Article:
# Thread: ||x-y||+||y-z||=||x-z|| iff y= ax + (1-a)z

1. ## ||x-y||+||y-z||=||x-z|| iff y= ax + (1-a)z

Dear mathematician,

I need to show that:

||x-y||+||y-z||=||x-z||

if and only if

y= ax + (1-a)z with 0<=a<=1

In other words, if x,y and z are on the same line, that relation between the norms must be satisfied and the other way around.

I didn't come really far. Writing out the inproducts didn't give me any insight.

Can someone help me please? Would be great!

Cheers, Eva

2. Originally Posted by Eva BSc
Dear mathematician,

I need to show that:

||x-y||+||y-z||=||x-z||

if and only if

y= ax + (1-a)z with 0<=a<=1

In other words, if x,y and z are on the same line, that relation between the norms must be satisfied and the other way around.

I didn't come really far. Writing out the inproducts didn't give me any insight.

Can someone help me please? Would be great!

Cheers, Eva
You have
$\parallel x-y\parallel+\parallel y-z\parallel = \parallel x-z\parallel$
Now square both sides:
$(\parallel x-y\parallel+\parallel y-z\parallel)^2 = \parallel x-z\parallel^2$
Then bring x-y and y-z into play on the right side, like this
$\parallel x-y\parallel^2+2\parallel x-y\parallel \parallel y-z\parallel +\parallel y-z\parallel^2=\parallel (x-y)+(y-z)\parallel^2$
Then multiply out (using the inner product on the right)
$\parallel x-y\parallel^2+2\parallel x-y\parallel \parallel y-z\parallel = \parallel x-y\parallel^2+2+\parallel y-z\parallel^2$
Thus it follows:
$\parallel x-y\parallel \parallel y-z\parallel =
$

(I am assuming a vector space over $\mathbb{R}$ here.) Now consider this last equation: it should remind you of the Cauchy-Schwarz inequality. So you are asked to prove under what condition equality holds in the Cauchy-Schwarz inequality. Quite possibly, you can simply refer to your lecture notes on the Cauchy-Schwarz inequality.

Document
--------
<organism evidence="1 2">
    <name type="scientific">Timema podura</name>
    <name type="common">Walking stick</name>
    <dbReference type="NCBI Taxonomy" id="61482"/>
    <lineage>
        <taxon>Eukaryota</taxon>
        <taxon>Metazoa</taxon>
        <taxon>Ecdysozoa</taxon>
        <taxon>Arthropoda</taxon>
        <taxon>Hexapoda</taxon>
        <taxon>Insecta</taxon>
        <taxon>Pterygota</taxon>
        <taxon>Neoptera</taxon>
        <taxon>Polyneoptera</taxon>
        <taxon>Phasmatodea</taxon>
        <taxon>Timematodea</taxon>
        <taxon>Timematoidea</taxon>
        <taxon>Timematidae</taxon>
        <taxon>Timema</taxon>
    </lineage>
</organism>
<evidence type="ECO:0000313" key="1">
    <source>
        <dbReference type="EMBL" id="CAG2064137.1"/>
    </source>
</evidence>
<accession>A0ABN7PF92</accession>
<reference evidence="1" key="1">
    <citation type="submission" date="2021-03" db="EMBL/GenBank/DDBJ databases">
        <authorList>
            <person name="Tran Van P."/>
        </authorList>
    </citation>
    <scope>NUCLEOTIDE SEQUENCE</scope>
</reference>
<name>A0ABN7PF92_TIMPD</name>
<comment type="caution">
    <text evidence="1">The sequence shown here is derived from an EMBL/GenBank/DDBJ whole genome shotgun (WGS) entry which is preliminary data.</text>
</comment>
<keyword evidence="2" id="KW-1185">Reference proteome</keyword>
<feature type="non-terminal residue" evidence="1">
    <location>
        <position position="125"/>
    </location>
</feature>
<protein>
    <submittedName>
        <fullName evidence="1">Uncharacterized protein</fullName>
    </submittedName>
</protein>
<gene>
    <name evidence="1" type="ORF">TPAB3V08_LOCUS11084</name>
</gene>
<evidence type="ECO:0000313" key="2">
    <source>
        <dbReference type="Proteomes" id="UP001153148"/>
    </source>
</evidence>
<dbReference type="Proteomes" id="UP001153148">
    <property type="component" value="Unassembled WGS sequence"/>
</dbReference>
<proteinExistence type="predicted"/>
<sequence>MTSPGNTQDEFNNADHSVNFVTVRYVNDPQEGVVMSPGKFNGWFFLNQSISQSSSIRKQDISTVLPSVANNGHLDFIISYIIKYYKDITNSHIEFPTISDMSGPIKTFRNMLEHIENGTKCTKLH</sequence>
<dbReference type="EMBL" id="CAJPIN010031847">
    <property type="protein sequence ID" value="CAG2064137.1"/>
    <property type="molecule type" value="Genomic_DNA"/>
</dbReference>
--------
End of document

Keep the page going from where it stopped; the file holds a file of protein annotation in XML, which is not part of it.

3. Hi Failure,

Thanks, that really helped me!

From Cauchy-Schwartz it follows that (x-y) and (y-z) are lineary dependent.

So (x-y)= b(y-z) with a real number b.

Now why does this imply that

y= ax + (1-a)z with 0<=a<=1 ???

In R2 it is obvious, but how to show this for Rn ??

Cheers, Eva

4. Originally Posted by Eva BSc
Hi Failure,

Thanks, that really helped me!

From Cauchy-Schwartz it follows that (x-y) and (y-z) are lineary dependent.

So (x-y)= b(y-z) with a real number b.

Now why does this imply that

y= ax + (1-a)z with 0<=a<=1 ???

In R2 it is obvious, but how to show this for Rn ??

Cheers, Eva
Linear dependence of x-y and y-z is not equivalent to y= ax + (1-a)z with 0<=a<=1. But you know more than that x-y and y-z are linearly dependent: in addition, you now that $ \geq 0$, because the right side of my last equation was not the absolute value of that inner product but the value of the inner product itself.

5. Originally Posted by Eva BSc
Hi Failure,

Thanks, that really helped me!

From Cauchy-Schwartz it follows that (x-y) and (y-z) are lineary dependent.

So (x-y)= b(y-z) with a real number b.
Actually, that is not quite true. Linear dependence of x-y and y-z means that there exists a b such that x-y=b(y-z) or that b(x-y)=y-z.

Now why does this imply that

y= ax + (1-a)z with 0<=a<=1 ???

In R2 it is obvious, but how to show this for Rn ??

Cheers, Eva
Let me add to my first reply to this question: from $\geq 0$, together with the two linear dependence cases, you can further infer that $b\geq 0$.
Then you solve the two cases, x-y=b(y-z) or b(x-y)=y-z, for y, which gives $y=\tfrac{1}{b+1}x+\tfrac{b}{b+1}z$ or $y=\tfrac{b}{b+1}x+\tfrac{1}{b+1}z$. Finally you set $a := \tfrac{1}{b+1}$ and $a := \tfrac{b}{b+1}$, respectively.

And these two cases are indeed equivalent to there existing an a, 0 <= a <= 1, such that y=ax+(1-a)z.